In Professor Cialdini’s newest book Pre-Suasion, he says before we can influence someone, we first have to get their attention. And the best way to get someone’s attention is through cues related to sex, danger or novelty. He wrote, “Certain cues seize our attention vigorously. Those that do so most powerfully are linked to our survival. Sexual and violent stimuli are prime examples because of their connections to our fundamental motivations to reproduce on the one hand and to avoid harm on the other—life and death, literally.”
For example, advertisements feature attractive people because we are wired by evolution to be on the lookout for sexual stimuli. The news features violence and natural disasters because we are wired to survive, which means paying close attention to possible danger.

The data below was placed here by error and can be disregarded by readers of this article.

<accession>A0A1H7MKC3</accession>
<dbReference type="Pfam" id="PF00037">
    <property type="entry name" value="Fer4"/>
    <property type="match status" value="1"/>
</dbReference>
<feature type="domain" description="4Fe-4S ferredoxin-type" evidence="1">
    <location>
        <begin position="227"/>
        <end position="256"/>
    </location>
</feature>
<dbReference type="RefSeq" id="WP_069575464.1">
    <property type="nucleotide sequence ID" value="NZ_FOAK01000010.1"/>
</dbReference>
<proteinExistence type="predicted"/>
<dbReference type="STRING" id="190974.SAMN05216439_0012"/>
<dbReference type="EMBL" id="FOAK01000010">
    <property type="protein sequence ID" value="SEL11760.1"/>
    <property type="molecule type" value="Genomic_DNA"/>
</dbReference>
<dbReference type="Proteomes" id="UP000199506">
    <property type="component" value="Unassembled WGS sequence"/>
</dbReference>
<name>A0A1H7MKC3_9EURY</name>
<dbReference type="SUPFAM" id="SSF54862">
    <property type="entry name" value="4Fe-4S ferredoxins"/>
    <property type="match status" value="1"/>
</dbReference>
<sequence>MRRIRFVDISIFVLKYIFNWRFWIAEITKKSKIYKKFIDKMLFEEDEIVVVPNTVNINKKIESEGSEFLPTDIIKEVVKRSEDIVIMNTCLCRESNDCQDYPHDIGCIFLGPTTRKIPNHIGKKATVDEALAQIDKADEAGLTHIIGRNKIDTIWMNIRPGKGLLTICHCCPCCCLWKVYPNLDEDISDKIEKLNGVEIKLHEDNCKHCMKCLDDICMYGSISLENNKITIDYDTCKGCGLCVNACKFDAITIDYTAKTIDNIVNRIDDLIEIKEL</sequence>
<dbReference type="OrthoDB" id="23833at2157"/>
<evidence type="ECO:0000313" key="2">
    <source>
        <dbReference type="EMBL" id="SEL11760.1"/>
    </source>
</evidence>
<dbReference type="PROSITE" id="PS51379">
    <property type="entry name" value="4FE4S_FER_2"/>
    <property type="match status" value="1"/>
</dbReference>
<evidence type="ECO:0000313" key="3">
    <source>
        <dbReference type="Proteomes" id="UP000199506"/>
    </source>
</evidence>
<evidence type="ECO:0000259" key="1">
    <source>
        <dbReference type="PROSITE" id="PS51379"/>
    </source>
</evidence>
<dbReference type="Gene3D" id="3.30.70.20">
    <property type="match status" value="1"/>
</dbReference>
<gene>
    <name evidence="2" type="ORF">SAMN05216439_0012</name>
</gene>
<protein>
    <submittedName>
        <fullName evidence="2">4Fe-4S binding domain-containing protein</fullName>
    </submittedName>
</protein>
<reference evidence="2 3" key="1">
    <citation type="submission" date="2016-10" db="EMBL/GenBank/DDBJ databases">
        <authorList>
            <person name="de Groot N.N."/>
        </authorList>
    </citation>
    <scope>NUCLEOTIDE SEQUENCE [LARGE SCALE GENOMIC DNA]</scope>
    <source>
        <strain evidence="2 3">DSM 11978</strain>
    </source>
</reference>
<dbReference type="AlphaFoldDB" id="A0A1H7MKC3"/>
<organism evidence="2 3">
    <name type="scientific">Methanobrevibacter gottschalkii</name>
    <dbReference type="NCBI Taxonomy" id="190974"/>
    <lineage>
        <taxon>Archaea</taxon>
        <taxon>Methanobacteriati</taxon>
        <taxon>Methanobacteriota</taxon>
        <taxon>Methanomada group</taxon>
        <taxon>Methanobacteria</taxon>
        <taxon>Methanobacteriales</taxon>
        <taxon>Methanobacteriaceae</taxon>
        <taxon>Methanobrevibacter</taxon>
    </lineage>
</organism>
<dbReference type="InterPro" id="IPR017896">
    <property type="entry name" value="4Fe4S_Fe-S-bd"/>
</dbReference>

We sometimes rely on automatic triggers to make decisions. Usually these mental shortcuts help us make the right decisions, but sometimes they can be hijacked. For example, adding the single word “because” to a request caused 33% more people to say yes.
2. Reciprocity: We feel obligated to pay back gifts and favours
In this book, Cialdini will explain six major principles of influence. The first principle is called reciprocity. Reciprocity means we have a natural urge to pay back gifts and favours we have received. In pretty much all human cultures, this is a universal moral rule: Thou shalt reciprocate. People who take without giving tend to be judged negatively and shunned socially.